Kelowna General Hospital Foundation facilitated the gathering of first responders and emergency medical staff to celebrate a special gift of life-saving collaboration that saved a young girl’s life who was impaled by a tree near Apex. Photo courtesy of Mike Biden

Emergency responders thanked for life-saving efforts

What started as an innocent, fun afternoon ended in a life-changing experience for a Penticton teen

What started as an innocent, fun afternoon ended in a life-changing experience for a Penticton teen.

Marissa Lemioer, 15, was riding ATVs with a group of friends near Apex on July 23, 2016 when a tree log that had been accidentally kicked up from the ground by the ATV pierced the machines’ fender. The log also ran through Lemioer’s abdomen, impaling her on the machine and running out the back of her through her armpit area — narrowly missing her heart.

The critical injury started a chain of events that would bring together a team of volunteer search and rescue first responders, British Columbia Ambulance Service Air and ground paramedics, emergency medical dispatchers as well emergency physicians with one common objective – to save a young woman’s’ life. The Kelowna General Hospital Foundation gathered the first responders and emergency medical staff to celebrate the life-saving collaboration that saved her life in this video that they released in February.

Being so far away from a community, a friend had to ride down the mountain to find cell service to call for help. Almost two hours after this serious accident occurred, the initial response joint agency task force of Penticton Search and Rescue (PENSAR) technicians and B.C. Ambulance paramedics finally located the remote mountain top location by helicopter and arrived at Lemioer’s side.

The entire Search and Medical Rescue mission was so complex, critical and time sensitive it challenged even the most seasoned of emergency response personnel.

“This incident didn’t happen a few blocks from either agency’s stations or bases of operation. This was a remote, essentially unknown location. To complicate things, we knew we had a critical time sensitive situation, with not much daylight left. If we didn’t meet our objectives in the initial operations period, our patient would in all likelihood not survive,” said B.C. Ambulance Service’s paramedic operations supervisor Glenn Braithwaite, who is also a former member of PENSAR.

For the next two hours the rescuers methodically went about stabilizing Lemioer and carefully cutting the tree away from the ATV that she was trapped in. Once this delicate manoeuver was completed Lemioer was carefully packaged into a specially designed aerial response platform stretcher and long lined beneath Eclipse Helicopters to the forward staging area. From there another team of critical care paramedics were about to arrive by helicopter air ambulance from Kamloops and then transport the teen to the skilled professionals at the KGH Emergency Department.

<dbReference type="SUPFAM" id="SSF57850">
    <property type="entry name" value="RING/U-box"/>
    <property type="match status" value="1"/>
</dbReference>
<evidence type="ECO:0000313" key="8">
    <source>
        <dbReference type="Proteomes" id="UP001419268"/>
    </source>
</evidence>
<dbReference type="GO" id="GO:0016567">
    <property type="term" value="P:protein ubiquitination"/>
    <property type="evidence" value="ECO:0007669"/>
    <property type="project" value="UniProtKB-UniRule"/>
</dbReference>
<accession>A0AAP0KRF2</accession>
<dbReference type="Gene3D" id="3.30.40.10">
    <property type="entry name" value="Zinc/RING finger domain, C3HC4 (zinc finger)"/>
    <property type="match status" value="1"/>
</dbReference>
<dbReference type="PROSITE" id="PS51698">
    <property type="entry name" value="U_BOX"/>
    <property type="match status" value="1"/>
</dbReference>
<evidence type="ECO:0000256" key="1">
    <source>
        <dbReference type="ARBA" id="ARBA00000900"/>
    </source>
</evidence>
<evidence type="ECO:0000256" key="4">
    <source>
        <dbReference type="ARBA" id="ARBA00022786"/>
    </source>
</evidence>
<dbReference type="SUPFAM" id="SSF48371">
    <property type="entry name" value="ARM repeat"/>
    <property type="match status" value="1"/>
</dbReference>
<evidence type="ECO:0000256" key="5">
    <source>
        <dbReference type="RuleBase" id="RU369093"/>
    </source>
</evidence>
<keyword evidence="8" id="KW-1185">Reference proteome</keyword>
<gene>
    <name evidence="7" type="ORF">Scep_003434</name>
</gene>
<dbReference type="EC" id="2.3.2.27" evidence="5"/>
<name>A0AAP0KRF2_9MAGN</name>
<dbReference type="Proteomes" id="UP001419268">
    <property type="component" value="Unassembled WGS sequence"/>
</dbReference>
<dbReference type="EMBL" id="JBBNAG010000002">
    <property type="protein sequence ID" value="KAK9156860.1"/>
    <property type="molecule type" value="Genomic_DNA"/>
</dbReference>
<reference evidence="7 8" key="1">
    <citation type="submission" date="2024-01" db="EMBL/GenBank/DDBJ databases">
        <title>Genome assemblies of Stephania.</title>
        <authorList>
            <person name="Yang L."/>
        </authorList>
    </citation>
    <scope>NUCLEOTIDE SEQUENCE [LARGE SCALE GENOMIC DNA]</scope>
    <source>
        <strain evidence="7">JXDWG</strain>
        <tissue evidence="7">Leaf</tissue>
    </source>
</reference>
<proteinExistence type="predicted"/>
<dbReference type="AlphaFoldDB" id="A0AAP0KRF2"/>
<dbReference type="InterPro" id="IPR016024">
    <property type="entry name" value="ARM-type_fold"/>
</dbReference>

“We feel so grateful to be asked to meet with everyone and especially Marissa as we usually never get to see the subjects again after we turn them over to the B.C. Ambulance paramedics. I know our team is elated as we train so diligently to be prepared, to be here with our allied first responders and meet Marissa is proof that all of the hard training does pay off,” said PENSAR member and president Dale Jorgenson.

Dr. Mike Ertel, Chief of Staff at Kelowna General Hospital, was one of the key physicians on duty at the KGH Trauma Unit that day.

“Each of these special human links were critical in saving Marissa’s life. What seemed like an overwhelming search and medical rescue mission at the time has over the past nine months had a profound effect on everyone, from a young woman whose life has been saved to the impact it has had on first responders had special meaning for everyone,” he said.

The desperate 911 call for help for Lemioer was first received by the B.C. Ambulance Service’s regional communication’s centre in Kamloops and activated an intense and challenging response that would span almost five hours and involve members of PENSAR’s air evacuation team, as well as numerous emergency medical dispatchers from two B.C. Ambulance emergency communications centre’s and five teams of paramedics including B.C. Ambulances’ highly trained air ambulance critical care paramedics. A complex, coordinated response was initiated, with requests going out from the B.C. Ambulance Service to the PENSAR, Eclipse Helicopters, as well as the Penticton Regional and Kelowna General Hospitals, who were advised to prepare for Lemioer and the complex and critical injury.

Penticton and District Search and Rescue has been in operation since 1973 and its 45 members are proud of their efforts to maintain a professional service. Last year PENSAR responded to 60 tasks, of which 75 per cent were medical emergencies.

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